February 24, 2021
WASHINGTON -- The Senate Committee on Environment and Public Works held a hearing today to kick off crafting a major transportation infrastructure bill. The hearing was titled “Building Back Better: Investing in Transportation while Addressing Climate Change, Improving Equity, and Fostering Economic Growth and Innovation.”
Every year, air pollution from road transportation cuts short an estimated 58,000 lives in the United States. An additional 38,000 people per year die from car crashes. Transportation also contributes more to climate change than any other sector.
U.S. PIRG Transportation Associate Mac Dressman issued the following statement:
“For too many Americans, transportation is inconvenient and dangerous. A lack of public transit, biking and walking infrastructure makes getting around without a car difficult, while traffic congestion and long commutes are aggravating for drivers. Even worse, air pollution and car crashes kill tens of thousands of Americans every year.
For a modern, safe and sustainable transportation system, Congress must prioritize infrastructure that uses public money wisely and keeps our air, land and water clean. That means repairing crumbling roads and bridges and establishing a national network for charging electric vehicles instead of expanding highways.
Beyond supporting the shift to electric vehicles, Congress must provide Americans with more transit options. To address climate change, improve equity and foster lasting economic growth, it’s essential to expand public transportation access and make our streets safer for bicyclists and pedestrians.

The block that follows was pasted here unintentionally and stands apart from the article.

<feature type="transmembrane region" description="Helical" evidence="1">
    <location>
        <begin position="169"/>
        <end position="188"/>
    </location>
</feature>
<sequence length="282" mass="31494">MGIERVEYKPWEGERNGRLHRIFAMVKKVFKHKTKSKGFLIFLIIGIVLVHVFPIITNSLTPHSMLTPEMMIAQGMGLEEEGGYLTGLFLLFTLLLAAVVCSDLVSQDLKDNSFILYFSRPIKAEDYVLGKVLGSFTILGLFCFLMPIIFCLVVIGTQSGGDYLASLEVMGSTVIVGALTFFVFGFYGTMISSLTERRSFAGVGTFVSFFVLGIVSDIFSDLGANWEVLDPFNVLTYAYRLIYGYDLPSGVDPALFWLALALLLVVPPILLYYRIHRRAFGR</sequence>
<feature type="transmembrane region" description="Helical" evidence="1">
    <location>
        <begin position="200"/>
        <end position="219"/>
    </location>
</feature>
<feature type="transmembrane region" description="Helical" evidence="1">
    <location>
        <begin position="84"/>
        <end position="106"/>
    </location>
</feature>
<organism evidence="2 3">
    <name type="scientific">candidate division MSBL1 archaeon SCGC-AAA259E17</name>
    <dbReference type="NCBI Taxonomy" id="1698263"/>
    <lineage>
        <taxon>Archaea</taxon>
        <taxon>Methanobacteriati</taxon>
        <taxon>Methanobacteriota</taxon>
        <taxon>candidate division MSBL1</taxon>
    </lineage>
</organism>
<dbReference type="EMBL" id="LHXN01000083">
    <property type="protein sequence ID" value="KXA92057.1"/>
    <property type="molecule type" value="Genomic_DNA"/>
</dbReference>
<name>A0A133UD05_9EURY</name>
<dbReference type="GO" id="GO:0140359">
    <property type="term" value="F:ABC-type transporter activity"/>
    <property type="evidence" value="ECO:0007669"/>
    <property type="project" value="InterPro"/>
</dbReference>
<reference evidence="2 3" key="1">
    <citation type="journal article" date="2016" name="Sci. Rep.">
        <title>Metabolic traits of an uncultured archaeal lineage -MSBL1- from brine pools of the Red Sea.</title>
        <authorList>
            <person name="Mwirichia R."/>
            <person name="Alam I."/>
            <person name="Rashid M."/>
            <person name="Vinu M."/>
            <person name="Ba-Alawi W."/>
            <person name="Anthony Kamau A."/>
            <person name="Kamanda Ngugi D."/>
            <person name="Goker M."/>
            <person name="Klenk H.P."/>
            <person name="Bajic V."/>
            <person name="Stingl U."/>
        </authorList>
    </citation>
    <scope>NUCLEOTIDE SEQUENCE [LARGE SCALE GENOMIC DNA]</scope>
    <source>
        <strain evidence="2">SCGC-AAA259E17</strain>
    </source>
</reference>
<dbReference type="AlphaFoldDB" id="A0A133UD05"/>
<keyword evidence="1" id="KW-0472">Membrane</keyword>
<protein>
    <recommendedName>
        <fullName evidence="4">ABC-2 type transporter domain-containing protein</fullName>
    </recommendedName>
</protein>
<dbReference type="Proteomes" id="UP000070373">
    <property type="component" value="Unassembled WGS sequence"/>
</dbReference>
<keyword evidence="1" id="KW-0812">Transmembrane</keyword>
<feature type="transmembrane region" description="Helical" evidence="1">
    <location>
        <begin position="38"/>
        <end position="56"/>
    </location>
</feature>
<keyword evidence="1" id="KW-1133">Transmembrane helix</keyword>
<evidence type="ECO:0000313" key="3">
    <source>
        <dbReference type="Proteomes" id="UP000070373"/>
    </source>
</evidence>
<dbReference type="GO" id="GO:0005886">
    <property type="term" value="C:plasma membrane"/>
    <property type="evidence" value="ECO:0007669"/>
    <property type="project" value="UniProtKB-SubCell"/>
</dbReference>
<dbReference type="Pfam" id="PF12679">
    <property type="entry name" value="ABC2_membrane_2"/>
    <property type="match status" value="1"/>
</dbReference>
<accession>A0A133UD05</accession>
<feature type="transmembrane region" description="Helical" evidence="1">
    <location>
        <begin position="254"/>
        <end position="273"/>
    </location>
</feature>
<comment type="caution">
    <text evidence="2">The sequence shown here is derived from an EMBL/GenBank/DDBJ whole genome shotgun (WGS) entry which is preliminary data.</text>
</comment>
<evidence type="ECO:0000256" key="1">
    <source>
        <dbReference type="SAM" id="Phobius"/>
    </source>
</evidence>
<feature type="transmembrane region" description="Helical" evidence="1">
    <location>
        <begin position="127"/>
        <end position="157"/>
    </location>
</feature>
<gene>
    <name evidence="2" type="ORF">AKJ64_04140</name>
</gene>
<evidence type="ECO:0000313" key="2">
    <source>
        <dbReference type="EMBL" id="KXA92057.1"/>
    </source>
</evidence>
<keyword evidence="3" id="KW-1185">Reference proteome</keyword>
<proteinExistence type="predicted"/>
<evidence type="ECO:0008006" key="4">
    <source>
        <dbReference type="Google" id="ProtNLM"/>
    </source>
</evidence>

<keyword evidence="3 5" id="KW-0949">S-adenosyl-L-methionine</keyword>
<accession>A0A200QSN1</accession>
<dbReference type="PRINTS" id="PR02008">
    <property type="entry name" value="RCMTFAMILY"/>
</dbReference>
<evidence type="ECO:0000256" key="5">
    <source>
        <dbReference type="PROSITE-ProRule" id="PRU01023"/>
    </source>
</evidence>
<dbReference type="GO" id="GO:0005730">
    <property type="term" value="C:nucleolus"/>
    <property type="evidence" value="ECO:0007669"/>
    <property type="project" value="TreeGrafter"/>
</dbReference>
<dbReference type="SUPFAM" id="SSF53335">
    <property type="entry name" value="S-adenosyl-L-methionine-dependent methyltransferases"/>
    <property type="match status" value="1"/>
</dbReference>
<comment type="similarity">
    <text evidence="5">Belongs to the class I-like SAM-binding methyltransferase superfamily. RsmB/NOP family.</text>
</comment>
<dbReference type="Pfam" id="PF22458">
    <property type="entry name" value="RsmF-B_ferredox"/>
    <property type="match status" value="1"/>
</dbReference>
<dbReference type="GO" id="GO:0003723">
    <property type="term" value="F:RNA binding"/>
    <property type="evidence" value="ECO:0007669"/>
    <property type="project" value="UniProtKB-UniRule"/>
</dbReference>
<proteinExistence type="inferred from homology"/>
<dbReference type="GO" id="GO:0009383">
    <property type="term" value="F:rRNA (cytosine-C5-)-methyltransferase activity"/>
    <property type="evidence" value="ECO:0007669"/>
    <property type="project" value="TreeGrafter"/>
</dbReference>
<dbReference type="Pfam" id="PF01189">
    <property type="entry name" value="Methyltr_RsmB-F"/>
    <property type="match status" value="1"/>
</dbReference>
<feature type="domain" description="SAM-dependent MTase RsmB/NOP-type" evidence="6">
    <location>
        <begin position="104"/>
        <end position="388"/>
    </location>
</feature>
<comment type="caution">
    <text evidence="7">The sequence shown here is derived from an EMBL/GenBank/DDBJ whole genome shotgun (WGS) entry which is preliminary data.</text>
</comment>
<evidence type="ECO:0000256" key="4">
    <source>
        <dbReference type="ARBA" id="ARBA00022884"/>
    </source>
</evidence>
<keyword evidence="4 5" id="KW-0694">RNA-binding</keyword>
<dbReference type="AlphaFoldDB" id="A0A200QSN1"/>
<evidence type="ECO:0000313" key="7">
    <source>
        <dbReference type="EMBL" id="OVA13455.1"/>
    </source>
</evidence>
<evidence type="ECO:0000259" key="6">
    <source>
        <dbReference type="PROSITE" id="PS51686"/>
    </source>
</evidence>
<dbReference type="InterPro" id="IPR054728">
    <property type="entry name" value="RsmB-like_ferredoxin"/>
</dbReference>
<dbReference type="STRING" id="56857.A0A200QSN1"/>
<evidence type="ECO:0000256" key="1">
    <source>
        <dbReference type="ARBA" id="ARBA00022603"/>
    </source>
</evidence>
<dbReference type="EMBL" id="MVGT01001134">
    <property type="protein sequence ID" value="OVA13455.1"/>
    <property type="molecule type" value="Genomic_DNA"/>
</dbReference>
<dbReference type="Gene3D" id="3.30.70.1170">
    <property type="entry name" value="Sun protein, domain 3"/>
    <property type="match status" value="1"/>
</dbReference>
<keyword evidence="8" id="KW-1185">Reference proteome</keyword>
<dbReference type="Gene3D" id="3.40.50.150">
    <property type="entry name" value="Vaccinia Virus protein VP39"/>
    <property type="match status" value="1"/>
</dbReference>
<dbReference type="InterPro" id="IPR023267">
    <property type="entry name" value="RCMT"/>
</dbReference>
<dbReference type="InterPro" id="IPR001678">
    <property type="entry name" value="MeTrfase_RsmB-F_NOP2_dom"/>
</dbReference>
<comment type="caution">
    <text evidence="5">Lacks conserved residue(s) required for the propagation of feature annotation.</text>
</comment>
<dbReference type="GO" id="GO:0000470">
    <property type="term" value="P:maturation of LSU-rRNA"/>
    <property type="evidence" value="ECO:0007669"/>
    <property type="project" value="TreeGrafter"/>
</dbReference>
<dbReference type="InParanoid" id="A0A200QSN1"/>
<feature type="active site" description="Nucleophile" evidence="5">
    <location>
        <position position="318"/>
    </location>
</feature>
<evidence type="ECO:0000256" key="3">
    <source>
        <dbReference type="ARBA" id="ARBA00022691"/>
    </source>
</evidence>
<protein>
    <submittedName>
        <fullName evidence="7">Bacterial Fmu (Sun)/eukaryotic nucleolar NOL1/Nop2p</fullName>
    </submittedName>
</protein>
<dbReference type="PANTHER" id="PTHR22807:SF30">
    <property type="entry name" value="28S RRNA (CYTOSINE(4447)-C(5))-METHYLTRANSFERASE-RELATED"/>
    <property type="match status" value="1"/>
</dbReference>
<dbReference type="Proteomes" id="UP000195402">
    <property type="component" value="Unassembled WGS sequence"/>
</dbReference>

In the Senate committee hearing, we heard broad agreement from elected officials from across the country and political spectrum, including Denver Mayor Michael Hancock and South Carolina Senator Lindsey Graham, who recognized the need to build a more forward-thinking, sustainable transportation system.
We applaud the Senate Committee on Environment and Public Works for putting sustainable transportation like electric vehicles and public transit at the center of the infrastructure conversation. But the committee must go further by requiring states to focus their National Highway Performance Program funds on highway repair and rehabilitation, investing in public transit and funding a national electric-vehicle charging network. We need these essential investments if we’re going to build the clean, safe and accessible transportation of tomorrow.”